HealthDay News — People conceived with assisted reproductive technologies (ART) do not have an increased risk for obstetric or perinatal complications when they become parents, according to a study published online March 20 in BMJ Medicine.
Ellen Øen Carlsen, M.D., from the Norwegian Institute of Public Health in Oslo, and colleagues conducted a prospective registry-based study involving 1,092,151 people born in Norway between 1984 and 2002, of whom 180,652 were registered at least once as mothers and 137,530 as fathers by the end of 2021. Of these, 399 men and 553 women were conceived using ART.
The researchers observed little evidence of an increased risk for adverse pregnancy outcomes, increased use of ART, or differences in mean birth weight, placental weight, or gestational age for people who were conceived with ART. Among women who were conceived by ART, there was an increased risk seen for the neonate having a low Apgar score at 5 minutes (adjusted odds ratio, 1.86; 95 percent confidence interval, 1.20 to 2.89). Among mothers conceived by ART, the odds of having a boy were slightly lower (odds ratio, 0.79; 95 percent confidence interval, 0.67 to 0.93). Women and men who were conceived by ART were slightly less likely to have a registered pregnancy within the follow-up period (adjusted hazard ratios [95 percent confidence intervals], 0.88 [0.81 to 0.96] and 0.91 [0.83 to 1.01], respectively).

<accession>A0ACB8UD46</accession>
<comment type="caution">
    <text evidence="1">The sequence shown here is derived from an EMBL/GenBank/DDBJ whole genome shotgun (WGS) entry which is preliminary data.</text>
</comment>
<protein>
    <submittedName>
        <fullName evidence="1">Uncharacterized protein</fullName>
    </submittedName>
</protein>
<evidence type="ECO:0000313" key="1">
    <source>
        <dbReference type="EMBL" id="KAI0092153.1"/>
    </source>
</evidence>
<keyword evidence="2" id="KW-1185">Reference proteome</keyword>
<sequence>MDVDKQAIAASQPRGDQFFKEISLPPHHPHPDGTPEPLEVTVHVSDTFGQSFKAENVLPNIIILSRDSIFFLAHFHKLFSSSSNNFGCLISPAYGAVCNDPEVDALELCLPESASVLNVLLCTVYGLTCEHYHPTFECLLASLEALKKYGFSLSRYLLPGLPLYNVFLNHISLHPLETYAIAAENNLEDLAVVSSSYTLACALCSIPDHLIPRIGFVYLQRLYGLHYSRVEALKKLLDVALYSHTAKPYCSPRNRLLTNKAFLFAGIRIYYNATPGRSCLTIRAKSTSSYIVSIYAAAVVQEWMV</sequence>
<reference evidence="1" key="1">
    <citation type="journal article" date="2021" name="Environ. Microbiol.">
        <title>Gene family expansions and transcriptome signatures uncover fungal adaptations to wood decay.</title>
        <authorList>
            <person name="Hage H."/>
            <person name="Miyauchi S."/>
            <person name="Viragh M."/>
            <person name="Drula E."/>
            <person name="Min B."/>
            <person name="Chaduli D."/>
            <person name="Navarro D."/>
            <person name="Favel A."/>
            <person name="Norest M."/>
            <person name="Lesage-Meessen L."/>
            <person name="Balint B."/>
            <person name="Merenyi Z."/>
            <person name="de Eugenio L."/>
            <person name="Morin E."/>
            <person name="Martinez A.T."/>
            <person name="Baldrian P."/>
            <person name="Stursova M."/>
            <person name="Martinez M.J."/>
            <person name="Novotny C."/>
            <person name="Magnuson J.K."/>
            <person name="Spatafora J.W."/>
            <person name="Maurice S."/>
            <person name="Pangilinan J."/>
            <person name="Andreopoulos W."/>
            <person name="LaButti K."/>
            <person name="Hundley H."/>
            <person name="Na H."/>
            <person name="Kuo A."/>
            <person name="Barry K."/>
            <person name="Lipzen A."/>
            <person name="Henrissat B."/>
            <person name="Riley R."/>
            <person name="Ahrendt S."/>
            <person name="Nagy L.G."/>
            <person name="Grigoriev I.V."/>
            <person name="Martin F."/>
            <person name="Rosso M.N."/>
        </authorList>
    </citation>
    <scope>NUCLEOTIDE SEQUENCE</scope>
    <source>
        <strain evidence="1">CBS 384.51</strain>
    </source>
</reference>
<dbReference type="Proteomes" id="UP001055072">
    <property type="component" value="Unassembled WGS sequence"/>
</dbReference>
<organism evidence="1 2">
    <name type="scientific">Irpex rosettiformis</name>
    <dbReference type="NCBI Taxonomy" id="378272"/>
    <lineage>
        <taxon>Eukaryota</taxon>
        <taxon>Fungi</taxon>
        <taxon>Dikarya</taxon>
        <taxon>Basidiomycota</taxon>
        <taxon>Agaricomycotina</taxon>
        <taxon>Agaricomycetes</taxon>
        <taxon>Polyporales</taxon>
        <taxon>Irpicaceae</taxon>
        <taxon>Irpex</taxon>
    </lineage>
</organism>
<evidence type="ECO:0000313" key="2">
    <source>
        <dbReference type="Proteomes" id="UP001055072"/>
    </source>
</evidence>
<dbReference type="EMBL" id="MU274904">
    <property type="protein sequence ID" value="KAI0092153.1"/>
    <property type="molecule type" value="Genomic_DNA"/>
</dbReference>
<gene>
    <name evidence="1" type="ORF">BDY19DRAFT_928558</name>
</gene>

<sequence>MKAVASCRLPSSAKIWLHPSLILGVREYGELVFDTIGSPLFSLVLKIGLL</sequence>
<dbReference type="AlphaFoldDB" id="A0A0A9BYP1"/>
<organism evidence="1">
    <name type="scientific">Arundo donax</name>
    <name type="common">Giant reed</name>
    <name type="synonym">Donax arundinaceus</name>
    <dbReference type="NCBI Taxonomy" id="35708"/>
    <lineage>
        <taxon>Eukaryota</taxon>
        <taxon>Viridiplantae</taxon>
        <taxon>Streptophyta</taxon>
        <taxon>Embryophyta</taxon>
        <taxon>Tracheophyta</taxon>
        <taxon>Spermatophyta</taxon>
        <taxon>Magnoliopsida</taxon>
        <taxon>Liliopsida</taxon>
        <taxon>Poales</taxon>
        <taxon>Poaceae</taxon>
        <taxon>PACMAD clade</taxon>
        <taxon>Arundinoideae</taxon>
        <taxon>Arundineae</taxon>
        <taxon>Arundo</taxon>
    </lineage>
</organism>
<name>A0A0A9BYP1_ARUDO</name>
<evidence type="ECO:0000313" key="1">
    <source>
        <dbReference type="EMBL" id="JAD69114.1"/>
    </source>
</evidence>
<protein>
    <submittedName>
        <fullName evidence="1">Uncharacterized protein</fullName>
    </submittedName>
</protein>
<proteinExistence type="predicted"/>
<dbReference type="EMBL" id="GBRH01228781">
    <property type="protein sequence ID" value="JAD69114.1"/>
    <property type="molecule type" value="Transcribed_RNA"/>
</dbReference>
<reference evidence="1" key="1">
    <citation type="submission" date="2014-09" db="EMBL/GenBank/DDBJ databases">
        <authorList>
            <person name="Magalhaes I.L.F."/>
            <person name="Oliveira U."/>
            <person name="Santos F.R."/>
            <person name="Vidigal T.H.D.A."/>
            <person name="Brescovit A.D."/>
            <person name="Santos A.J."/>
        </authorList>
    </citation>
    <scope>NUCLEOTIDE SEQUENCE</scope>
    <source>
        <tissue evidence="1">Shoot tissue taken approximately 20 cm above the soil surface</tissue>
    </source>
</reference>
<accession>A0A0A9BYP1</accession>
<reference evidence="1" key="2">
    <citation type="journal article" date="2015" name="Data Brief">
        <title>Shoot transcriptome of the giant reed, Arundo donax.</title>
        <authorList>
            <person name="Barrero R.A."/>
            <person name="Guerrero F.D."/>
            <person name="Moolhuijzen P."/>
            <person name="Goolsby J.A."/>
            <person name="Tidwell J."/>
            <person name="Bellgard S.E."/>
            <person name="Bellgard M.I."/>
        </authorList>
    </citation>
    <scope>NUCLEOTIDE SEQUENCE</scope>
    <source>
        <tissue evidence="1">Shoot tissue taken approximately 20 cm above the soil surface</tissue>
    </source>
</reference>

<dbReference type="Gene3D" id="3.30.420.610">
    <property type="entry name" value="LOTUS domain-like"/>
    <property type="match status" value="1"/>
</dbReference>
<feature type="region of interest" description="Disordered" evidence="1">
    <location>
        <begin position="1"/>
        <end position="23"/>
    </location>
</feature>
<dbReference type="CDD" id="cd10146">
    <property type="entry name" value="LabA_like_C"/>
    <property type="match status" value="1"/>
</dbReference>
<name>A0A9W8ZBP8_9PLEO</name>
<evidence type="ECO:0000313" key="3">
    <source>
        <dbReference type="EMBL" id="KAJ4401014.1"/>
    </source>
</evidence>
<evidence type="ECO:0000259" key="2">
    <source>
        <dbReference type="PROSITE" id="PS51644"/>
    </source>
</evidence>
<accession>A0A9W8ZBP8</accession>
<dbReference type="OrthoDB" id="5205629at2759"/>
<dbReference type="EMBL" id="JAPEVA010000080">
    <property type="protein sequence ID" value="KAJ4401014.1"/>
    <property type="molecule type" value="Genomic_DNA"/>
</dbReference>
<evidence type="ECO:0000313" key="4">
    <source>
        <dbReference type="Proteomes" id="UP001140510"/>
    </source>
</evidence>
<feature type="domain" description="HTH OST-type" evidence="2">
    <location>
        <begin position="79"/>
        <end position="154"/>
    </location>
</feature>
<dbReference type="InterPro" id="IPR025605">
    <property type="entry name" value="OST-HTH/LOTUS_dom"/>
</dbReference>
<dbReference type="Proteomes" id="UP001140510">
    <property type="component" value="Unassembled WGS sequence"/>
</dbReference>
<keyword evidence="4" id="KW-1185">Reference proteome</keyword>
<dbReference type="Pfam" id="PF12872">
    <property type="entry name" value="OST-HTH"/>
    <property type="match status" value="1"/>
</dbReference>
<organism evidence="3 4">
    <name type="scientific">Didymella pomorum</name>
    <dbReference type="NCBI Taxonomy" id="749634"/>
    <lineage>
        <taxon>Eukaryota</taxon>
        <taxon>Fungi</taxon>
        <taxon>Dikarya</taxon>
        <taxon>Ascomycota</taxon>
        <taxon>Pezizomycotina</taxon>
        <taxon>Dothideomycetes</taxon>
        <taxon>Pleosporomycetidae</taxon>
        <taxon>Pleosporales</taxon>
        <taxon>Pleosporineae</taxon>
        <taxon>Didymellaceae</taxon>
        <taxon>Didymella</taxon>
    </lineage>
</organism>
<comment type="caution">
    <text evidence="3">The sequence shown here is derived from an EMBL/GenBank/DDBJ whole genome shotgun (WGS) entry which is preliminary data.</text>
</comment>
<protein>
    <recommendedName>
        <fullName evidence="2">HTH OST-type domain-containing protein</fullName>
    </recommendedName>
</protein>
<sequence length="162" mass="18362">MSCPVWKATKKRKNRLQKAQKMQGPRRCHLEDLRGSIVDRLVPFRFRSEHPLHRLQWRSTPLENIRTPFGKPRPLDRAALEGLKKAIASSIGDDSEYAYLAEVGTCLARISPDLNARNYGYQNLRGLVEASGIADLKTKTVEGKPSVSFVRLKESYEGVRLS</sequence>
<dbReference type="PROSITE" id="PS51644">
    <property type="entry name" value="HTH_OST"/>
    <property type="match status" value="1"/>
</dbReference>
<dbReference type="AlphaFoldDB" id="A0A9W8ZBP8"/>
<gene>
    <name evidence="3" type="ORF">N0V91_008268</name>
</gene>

“These early results are reassuring for the increasing number of adolescents and young adults who were conceived by ART and are entering their reproductive years,” the authors write.
One author disclosed financial ties to the pharmaceutical industry.